Western Travels

This was another whirlwind week for us as we travelled roughly 3,000 miles. On Monday we said goodbye to Xiahe, which had gotten some snow on the mountain tops during the night. During the day we made a stop in Binglingi where we took a boat ride on the Yellow River to visit grottoes with Buddhist wall paintings and sculptures. We then got back on the bus to go to Lanzhou for one night before catching a train in the morning.

Jiayuguan  photo by Dylan Bomgardner
photo by Dylan Bomgardner

Our next stop was Jiayuguan, a small desert town famous for being at the end of the Great Wall. It was quite different from our first visit to the Great Wall near Beijing, since the Wall (more like a mound in some parts) was made of dirt and the terrain was flat. First we went to the fortress that guarded the end of the Wall, and the museum there. We even took the time to banish Jonathan, since this was the official place to do so in dynasties past. We also went to Jiayuguan Pass where the Wall actually ends by meeting a cliff and a beacon tower stands. Myrrl told us back in the U.S. that it was a goal of his to see the end of the Wall, since he had never done so before. As we all touched the end, I may or may not have seen Myrrl cry a single tear.

The next day we traveled to Dunhuang and saw the Mogao Grottoes. There were over 400 caves of various sizes that hold Buddhist sculptures and wall paintings centuries old. There was also one library cave that used to hold thousands of scrolls until they were discovered and sold in the late 1800’s. Among the many Buddhist scrolls were some Christian documents from the Tang Dynasty when there were Nestorian missionaries in China. These scrolls and the Christian pagoda we saw earlier show how the Nestorians took a syncretic approach to introducing their religion just like the first Buddhists in China before them.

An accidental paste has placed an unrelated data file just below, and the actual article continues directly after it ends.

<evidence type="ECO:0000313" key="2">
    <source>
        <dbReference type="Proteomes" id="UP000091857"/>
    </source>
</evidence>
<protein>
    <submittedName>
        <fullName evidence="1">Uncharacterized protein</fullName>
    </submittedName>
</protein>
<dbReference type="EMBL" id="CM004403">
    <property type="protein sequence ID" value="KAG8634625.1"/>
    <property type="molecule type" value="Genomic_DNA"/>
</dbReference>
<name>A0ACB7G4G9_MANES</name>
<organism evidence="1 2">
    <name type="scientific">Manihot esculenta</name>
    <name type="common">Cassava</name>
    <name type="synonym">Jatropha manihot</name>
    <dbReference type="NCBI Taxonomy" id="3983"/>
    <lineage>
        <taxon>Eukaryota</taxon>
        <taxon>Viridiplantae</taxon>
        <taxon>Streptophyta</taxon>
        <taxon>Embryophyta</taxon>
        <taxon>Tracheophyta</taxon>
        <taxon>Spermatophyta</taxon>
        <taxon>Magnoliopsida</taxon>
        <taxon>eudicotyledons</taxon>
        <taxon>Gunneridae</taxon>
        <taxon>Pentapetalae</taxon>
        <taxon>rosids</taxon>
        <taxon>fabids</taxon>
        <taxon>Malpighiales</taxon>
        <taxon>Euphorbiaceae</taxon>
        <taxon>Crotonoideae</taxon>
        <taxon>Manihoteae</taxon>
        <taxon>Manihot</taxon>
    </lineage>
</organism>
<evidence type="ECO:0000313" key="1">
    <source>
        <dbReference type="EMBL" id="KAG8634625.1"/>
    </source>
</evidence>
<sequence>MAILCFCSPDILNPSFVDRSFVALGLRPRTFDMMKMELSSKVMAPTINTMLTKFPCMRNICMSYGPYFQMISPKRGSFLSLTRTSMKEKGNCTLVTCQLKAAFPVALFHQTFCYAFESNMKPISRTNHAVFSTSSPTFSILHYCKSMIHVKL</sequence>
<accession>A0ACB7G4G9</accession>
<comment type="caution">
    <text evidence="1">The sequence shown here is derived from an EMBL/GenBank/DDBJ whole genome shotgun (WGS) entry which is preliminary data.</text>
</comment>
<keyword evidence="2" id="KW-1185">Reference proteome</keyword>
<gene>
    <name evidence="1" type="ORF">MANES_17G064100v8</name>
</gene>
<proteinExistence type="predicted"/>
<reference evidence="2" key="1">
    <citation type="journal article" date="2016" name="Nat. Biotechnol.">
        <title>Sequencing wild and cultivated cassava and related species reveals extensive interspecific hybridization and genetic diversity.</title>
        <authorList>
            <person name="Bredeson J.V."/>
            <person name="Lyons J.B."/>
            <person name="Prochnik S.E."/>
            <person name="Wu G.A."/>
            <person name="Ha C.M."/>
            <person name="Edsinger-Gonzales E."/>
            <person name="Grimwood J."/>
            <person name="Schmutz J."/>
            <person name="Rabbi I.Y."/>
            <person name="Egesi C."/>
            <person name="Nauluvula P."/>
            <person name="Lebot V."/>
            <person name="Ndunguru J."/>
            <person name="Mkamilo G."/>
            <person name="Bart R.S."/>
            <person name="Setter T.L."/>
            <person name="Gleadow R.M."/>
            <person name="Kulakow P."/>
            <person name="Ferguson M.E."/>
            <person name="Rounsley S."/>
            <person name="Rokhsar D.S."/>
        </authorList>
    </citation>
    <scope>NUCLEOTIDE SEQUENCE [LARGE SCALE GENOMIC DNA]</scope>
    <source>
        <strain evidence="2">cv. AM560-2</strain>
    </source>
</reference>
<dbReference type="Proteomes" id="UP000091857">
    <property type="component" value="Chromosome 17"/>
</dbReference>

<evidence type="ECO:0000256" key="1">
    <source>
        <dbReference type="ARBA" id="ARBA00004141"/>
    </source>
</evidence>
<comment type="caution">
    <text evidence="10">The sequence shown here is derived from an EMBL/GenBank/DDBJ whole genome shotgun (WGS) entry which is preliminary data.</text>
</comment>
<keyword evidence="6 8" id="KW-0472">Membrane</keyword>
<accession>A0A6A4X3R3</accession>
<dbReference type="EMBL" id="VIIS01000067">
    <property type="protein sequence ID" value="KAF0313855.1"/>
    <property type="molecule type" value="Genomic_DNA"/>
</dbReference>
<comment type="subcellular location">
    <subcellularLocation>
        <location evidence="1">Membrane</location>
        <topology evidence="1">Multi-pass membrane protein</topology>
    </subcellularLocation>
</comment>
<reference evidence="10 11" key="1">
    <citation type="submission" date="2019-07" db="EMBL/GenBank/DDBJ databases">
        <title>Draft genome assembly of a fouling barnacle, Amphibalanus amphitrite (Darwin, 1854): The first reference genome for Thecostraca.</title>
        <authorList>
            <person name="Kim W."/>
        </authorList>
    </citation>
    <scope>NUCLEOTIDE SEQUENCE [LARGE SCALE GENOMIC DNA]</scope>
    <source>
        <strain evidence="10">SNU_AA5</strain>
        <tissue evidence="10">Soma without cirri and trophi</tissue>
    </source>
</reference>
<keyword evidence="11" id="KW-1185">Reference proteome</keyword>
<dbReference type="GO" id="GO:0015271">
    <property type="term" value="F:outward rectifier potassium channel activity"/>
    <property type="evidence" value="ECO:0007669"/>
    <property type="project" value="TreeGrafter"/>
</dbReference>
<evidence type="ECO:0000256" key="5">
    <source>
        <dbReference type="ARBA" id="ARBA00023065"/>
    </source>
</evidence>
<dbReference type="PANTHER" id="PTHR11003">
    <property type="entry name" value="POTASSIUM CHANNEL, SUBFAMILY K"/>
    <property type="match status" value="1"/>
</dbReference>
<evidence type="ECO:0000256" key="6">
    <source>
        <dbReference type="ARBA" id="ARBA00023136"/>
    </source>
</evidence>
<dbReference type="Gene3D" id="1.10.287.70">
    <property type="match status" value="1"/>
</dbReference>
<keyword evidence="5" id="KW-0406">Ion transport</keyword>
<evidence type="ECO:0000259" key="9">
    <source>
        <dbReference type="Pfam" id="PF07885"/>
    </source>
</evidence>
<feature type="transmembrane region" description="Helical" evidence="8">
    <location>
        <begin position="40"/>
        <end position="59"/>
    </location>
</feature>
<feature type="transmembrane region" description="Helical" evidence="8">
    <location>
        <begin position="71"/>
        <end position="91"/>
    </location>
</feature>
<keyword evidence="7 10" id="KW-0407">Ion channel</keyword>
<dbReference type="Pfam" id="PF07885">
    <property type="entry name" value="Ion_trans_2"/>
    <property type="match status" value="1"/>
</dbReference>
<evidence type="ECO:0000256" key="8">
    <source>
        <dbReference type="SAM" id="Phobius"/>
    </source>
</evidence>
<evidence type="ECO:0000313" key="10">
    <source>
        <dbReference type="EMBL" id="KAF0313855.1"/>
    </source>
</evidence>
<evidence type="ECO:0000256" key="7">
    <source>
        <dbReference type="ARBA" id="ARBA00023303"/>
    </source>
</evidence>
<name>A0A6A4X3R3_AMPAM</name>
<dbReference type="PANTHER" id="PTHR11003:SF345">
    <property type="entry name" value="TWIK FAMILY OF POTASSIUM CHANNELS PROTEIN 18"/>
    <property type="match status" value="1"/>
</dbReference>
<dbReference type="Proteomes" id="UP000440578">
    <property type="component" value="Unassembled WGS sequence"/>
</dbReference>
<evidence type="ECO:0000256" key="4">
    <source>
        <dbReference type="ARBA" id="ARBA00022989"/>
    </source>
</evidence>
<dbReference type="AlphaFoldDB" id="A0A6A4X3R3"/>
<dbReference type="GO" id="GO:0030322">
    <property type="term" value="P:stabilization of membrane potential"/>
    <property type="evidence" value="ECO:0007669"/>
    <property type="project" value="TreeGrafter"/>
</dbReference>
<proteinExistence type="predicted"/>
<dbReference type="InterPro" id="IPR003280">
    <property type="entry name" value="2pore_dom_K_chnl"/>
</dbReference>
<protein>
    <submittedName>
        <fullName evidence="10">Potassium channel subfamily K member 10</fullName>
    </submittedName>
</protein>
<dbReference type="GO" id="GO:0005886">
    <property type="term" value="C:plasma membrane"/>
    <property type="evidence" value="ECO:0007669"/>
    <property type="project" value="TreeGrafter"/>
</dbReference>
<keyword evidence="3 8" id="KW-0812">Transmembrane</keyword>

Riding camels in Dunhuang photo by Dylan Bomgardner
Riding camels in Dunhuang
photo by Dylan Bomgardner

After spending the night in the fanciest hotel we’ve been in yet, we spent the majority of the next day at the sand dunes. It was amazing to see such high land forms made out of a constantly shifting material. We got to ride camels, which was a lot of fun and another reminder of China’s great biodiversity. We also tubed down a sand dune, which was a lot of fun and another reminder of the awfulness of sand in your mouth. After eating a lunch of instant noodles, many of us decided to take on a gigantic mountain of a sand dune. While most were smart enough to take the stairs, Carissa convinced Jia, Malinda, Malika, Hattie, and I to climb up the steepest part stairless. It was an exhausting task, took us a very long time (some of our guys made it to the top, ran down, and made it to the top again by the time we got up), and we ended up “channeling camels” most of the way. Finally, the day of the dunes ended with the finding of the most adorable puppy ever, which almost licked Emma to death.

The next day (Saturday), our westward travel officially ended and we took two planes and a train back to Nanchong. We will be here with our host families again for a little less than 2 weeks before moving on to new places. But first we have another adventure: Loren Swartzendruber.

Passionately penned by Nicole Yoder